Resource | Research | Assessing/Improving Operations
School Meals Initiative Implementation Study: Third Year Report

The National School Lunch Program (NSLP) and the School Breakfast Program (SBP) are key components of a national policy designed to safeguard and promote the nutritional well-being of the Nation’s children. The programs are administered by the Food and Nutrition Service (FNS) of the U.S. Department of Agriculture (USDA), operating through state agencies (SAs) that have agreements with the local school systems in their States. Despite the progress that has been achieved over the years in enhancing the quality of school meals, results of research conducted in the early 1990s indicated that school meals, on balance, were failing to meet certain key nutritional goals. In light of these findings, the USDA launched a far-reaching reform of the school meals programs, a reform aimed at upgrading the nutritional content of school meals. The reform began in late 1993 with public hearings followed by a proposed rule in 1994 and a final rule in 1995. The several elements of this reform are collectively referred to as the School Meals Initiative for Healthy Children (SMI). The status of this initiative, together with an examination of selected operational issues of these programs, are the principal subjects of this report.

Resource | Research | Food/Nutrient Analysis
Availability of Fresh Produce In Nutrition Assistance Programs

Fruit and vegetable consumption is an important component of a balanced diet consistent with the Dietary Guidelines for Americans and the Food Guide Pyramid. The U.S. Department of Agriculture’s Food and Nutrition Service (FNS) promotes the increased consumption of fruits and vegetables, in all forms – fresh, frozen, canned, dried and juices, through its nutrition assistance programs.

Resource | Research | Food/Nutrient Analysis
School Lunch Salad Bars

This report fulfills a request to the Department of Agriculture (USDA) from the Appropriations Committee Directives, Fiscal Year 2002. As requested, this report compares the availability of fruits and vegetables in schools with and without salad bars using data from the School Nutrition Dietary Assessment Study, Part II (SNDA-II), which were collected during the School Year (SY) 1998-99. SNDA-II data enables us to examine the choice and variety of foods offered at salad bars, but not the quantity in a typical serving or the amount consumed.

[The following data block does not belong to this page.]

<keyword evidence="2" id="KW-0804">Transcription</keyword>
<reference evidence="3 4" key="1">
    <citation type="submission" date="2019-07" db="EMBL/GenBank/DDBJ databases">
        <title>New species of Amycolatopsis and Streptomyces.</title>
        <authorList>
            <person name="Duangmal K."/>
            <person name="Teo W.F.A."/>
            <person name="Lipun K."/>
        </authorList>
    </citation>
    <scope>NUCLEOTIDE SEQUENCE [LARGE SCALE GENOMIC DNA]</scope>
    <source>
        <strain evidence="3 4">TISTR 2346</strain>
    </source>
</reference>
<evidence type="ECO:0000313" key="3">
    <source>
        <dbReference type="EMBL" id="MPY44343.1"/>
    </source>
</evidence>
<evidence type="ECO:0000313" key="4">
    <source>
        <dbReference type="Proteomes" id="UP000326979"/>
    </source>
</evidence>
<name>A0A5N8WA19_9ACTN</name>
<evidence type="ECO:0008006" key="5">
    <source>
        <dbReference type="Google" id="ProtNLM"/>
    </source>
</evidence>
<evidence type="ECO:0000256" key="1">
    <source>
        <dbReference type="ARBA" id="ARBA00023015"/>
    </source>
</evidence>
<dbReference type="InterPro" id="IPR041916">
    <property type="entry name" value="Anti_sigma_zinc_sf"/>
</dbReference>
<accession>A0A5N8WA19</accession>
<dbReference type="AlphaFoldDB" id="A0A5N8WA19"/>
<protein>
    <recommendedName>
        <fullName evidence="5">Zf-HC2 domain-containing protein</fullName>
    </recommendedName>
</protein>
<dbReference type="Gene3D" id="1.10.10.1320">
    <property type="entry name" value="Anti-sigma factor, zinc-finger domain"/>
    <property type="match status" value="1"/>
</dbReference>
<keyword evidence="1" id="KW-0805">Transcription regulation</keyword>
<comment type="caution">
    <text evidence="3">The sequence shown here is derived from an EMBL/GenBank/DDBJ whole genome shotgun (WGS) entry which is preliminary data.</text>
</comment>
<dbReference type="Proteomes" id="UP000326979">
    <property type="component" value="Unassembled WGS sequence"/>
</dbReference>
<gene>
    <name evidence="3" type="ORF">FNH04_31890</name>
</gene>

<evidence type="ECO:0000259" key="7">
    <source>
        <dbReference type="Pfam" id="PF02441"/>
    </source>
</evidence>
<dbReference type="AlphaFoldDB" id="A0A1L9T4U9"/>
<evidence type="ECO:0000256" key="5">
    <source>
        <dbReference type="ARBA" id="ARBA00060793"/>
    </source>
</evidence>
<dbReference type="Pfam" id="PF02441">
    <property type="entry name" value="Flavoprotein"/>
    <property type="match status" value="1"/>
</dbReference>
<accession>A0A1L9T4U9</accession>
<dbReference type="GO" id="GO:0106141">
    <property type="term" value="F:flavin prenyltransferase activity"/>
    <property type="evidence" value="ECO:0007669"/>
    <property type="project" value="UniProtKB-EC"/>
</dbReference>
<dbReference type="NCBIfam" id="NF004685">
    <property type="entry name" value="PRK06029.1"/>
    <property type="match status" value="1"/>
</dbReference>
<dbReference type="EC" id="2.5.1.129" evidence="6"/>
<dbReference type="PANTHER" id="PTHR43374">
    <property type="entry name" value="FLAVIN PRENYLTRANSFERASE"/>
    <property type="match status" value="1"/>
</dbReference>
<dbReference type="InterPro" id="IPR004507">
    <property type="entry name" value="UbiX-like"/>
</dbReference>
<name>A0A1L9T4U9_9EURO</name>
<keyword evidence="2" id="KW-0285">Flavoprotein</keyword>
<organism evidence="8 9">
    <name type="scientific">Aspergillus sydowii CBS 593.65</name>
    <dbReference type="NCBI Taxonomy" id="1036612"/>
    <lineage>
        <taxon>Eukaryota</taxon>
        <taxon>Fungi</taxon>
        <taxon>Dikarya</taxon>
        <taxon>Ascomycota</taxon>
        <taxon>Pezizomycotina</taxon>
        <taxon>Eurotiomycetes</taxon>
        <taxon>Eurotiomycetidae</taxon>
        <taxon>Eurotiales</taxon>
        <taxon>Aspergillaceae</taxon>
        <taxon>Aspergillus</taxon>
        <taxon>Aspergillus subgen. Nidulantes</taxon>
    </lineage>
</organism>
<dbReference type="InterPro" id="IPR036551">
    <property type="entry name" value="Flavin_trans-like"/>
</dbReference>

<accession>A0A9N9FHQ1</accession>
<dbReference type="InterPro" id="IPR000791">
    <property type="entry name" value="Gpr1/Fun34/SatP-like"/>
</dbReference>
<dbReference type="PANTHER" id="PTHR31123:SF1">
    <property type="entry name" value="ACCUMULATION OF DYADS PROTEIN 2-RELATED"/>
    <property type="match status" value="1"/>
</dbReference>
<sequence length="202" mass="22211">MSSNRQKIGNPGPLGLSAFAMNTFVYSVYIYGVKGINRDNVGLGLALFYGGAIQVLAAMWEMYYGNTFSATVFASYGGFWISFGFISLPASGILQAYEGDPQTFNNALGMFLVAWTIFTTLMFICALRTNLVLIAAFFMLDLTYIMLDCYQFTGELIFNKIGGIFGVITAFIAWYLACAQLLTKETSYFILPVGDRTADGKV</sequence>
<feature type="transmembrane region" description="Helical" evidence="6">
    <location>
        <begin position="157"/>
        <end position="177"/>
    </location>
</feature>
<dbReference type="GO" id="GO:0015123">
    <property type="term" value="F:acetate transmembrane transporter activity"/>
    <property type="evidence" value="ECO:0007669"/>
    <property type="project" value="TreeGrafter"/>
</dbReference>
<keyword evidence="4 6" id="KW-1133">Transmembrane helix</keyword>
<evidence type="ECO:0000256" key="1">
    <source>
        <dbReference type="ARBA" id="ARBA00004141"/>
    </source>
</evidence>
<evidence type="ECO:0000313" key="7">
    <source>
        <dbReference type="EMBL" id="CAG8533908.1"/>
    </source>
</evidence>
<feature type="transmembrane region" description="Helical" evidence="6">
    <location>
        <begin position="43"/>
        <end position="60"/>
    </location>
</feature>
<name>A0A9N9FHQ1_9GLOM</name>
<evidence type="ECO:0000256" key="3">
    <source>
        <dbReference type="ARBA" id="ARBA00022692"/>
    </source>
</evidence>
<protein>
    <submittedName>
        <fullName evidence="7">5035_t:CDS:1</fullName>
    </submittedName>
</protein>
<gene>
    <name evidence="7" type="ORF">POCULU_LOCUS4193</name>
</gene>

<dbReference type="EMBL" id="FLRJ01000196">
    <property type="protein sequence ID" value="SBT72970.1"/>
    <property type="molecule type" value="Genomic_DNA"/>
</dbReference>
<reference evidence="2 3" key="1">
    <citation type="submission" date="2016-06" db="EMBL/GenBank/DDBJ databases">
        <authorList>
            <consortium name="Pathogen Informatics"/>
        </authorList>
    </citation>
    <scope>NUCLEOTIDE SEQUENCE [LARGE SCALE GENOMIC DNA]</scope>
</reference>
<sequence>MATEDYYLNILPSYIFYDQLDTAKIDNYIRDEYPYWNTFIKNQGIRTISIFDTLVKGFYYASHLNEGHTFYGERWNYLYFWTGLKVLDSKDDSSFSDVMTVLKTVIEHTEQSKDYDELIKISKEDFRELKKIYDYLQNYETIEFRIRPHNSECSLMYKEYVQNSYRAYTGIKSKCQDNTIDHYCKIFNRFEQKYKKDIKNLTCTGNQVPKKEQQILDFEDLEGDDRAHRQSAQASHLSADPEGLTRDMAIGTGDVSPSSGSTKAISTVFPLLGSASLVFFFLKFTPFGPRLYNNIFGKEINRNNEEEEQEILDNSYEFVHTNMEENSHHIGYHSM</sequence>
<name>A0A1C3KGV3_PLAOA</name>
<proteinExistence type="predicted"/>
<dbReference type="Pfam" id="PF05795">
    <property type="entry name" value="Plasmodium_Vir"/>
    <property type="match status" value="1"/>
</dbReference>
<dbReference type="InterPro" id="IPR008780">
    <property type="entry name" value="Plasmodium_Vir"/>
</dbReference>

Resource | Research | Food/Nutrient Analysis
State Monitoring of National School Lunch Program Nutritional Content

This study was conducted within RAND's Center for the Study of Food and Nutrition Policy as part of RAND's Child Nutrition Analysis Project (CNAP) with the United States "Nutritional Monitoring Data". This document reports on the study of state nutritional monitoring data and should be of benefit to those interested in the operations of child nutrition programs.

Resource | Research | Assessing/Improving Operations
School Meals Initiative Implementation Study: First Year Report

The National School Lunch Program (NSLP) and the School Breakfast Program (SBP) are central parts of a national policy designed to safeguard the nutritional well-being of the Nation’s children. The programs are administered by the Food and Nutrition Service (FNS) of the United States Department of Agriculture (USDA), operating through State agencies (SAs) that have agreements with the local school systems in their States. Despite the progress that has been achieved over the years in enhancing the quality of school meals, results of research conducted in the early 1990s indicated that school meals, on balance, were not meeting certain key nutritional goals. In late 1993, the USDA launched a far-reaching reform of the school meals programs, a reform aimed at upgrading the nutritional content of school meals. The several elements of this reform are collectively referred to as the School Meals Initiative for Healthy Children (SMI), the principal subject of this report.

Resource | Research | Assessing/Improving Operations
Study of Direct Certification in the National School Lunch Program

The NSLP offers free and reduced-price school meals to students from eligible households. Households with incomes at or below 130 percent of poverty are eligible for free meals, and households with incomes between 131 percent and 185 percent of poverty are eligible for reduced-price meals. Traditionally, to receive these benefits, households had to complete and submit application forms to schools or be directly certified. Direct certification, on the other hand, is a method of eligibility determination that does not require families to complete school meal applications. Instead, school officials use documentation from the local or state welfare agency that indicates that a household participates in AFDC or food stamps as the basis for certifying students for free school meals.